Exploring Archives.gov

by Mary Beth Newbill, Southern History Department, Central Library

As our nation’s record keeper, the National Archives and Records Administration (NARA) looms large in the world of family history research. What genealogist hasn’t mined census, land, and military records in the hopes of finding a long lost nugget of information on their ancestors? Possessing over 10 billion documents, 12 million maps, and 25 million photographs, NARA’s holdings are vast and growing every year. But what, if any, of this bounty does NARA make available on its website, Archives.gov?

Sadly, most of the records held by NARA have not been digitized and made searchable. Of the records that are available online, most are accessible via subscription sites such as Ancestry.com or Fold3.com (see this handy chart for a list of NARA records that have been digitized and by whom). Archives.gov is not and probably never will be a one-stop shop for genealogy research. That’s not its goal or its purpose. What genealogists will find on Archives.gov is a treasure trove of information about every aspect of genealogy research, how to locate different types of records, and how to get the most out of them.

The best way for a family historian to begin peeling back the layers of Archives.gov (like NARA’s holdings, its website is vast) is to start with the link from the homepage for genealogists. This is the jumping-off point for all of the genealogy related content. Genealogists at every skill level will, I believe, find something of value within these pages. Let’s take a look at some of my favorite corners of Archives.gov.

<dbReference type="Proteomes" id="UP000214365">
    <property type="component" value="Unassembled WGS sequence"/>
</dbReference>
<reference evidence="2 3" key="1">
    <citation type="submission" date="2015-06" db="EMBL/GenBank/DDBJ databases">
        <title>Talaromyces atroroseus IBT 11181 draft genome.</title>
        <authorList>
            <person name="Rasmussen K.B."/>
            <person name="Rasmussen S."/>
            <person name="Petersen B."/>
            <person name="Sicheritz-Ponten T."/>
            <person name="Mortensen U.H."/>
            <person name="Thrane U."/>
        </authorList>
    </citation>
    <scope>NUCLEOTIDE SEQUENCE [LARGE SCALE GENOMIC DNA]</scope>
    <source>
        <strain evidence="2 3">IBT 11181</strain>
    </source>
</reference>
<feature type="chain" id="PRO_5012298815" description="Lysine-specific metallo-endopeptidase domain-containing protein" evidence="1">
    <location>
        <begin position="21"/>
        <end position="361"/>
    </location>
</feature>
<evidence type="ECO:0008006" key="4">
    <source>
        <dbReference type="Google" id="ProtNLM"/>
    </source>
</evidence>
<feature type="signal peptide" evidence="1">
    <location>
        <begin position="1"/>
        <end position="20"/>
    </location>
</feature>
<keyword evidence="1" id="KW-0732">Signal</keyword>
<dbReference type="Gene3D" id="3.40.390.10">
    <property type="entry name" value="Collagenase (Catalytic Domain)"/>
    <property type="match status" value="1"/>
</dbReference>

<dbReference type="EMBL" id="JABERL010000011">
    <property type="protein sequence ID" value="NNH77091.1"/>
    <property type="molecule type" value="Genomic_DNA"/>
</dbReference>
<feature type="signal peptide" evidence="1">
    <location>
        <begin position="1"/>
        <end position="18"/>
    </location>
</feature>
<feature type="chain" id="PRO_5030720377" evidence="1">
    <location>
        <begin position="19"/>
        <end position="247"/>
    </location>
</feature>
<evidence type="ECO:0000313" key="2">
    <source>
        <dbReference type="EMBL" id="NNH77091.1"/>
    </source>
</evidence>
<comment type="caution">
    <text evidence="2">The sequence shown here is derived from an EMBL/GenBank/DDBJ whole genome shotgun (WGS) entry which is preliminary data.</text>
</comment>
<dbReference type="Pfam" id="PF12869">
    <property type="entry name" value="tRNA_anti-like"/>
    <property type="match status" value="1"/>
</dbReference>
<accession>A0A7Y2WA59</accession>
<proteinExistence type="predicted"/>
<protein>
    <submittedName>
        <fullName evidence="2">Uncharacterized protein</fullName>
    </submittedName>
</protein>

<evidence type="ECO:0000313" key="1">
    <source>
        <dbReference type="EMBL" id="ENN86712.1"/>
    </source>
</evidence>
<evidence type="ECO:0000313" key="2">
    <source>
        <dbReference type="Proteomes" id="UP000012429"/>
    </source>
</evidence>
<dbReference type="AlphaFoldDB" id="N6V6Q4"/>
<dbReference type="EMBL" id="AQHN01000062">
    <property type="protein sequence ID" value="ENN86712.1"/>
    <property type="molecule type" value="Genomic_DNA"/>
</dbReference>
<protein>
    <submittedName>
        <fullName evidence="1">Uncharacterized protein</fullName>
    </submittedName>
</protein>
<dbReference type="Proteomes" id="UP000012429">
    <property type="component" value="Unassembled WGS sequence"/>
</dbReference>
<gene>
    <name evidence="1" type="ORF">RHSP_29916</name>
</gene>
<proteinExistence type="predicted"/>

Genealogy Notes from Prologue Magazine
Arranged alphabetically, each topic (African American History, Census Records, etc.) is a link to articles that previously appeared in NARA’s official magazine, Prologue. Some articles are case studies and others are more instructional, but all include information on how NARA’s records can be used to further genealogical research.

Know Your Records videos on YouTube
This incredible collection of online lectures and workshops should be front and center on Archives.gov, but for reasons unclear to me it’s one of the most obscure and difficult-to-find links on the entire site! Once you do find it, however, you will never want to leave. The videos are very substantial (some over an hour) and are conducted by archivists and records experts at NARA. There is a great variety of topics, from the general to the very specific. They have videos on getting started with genealogy, how to use Freedmen’s Bureau records, naturalization records, census records, and more. You can even stream previous workshops from the annual Virtual Genealogy Fair.

History Hub
Got a genealogy problem? Hit a brick wall? Post your query on the History Hub and see what the experts at NARA have to say! Reading the older questions and responses is a great way to see what records and techniques might be helpful for your research problem.

These are just a few of the features on Archives.gov that I think are wonderful for genealogists and might be flying under the radar. To see these and even more features, join us Sunday, May 5, 2019, 2:30 p.m., at the Central Library for our workshop, Exploring Archives.gov.
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Call the Southern History Department at 205-226-3665 for more information.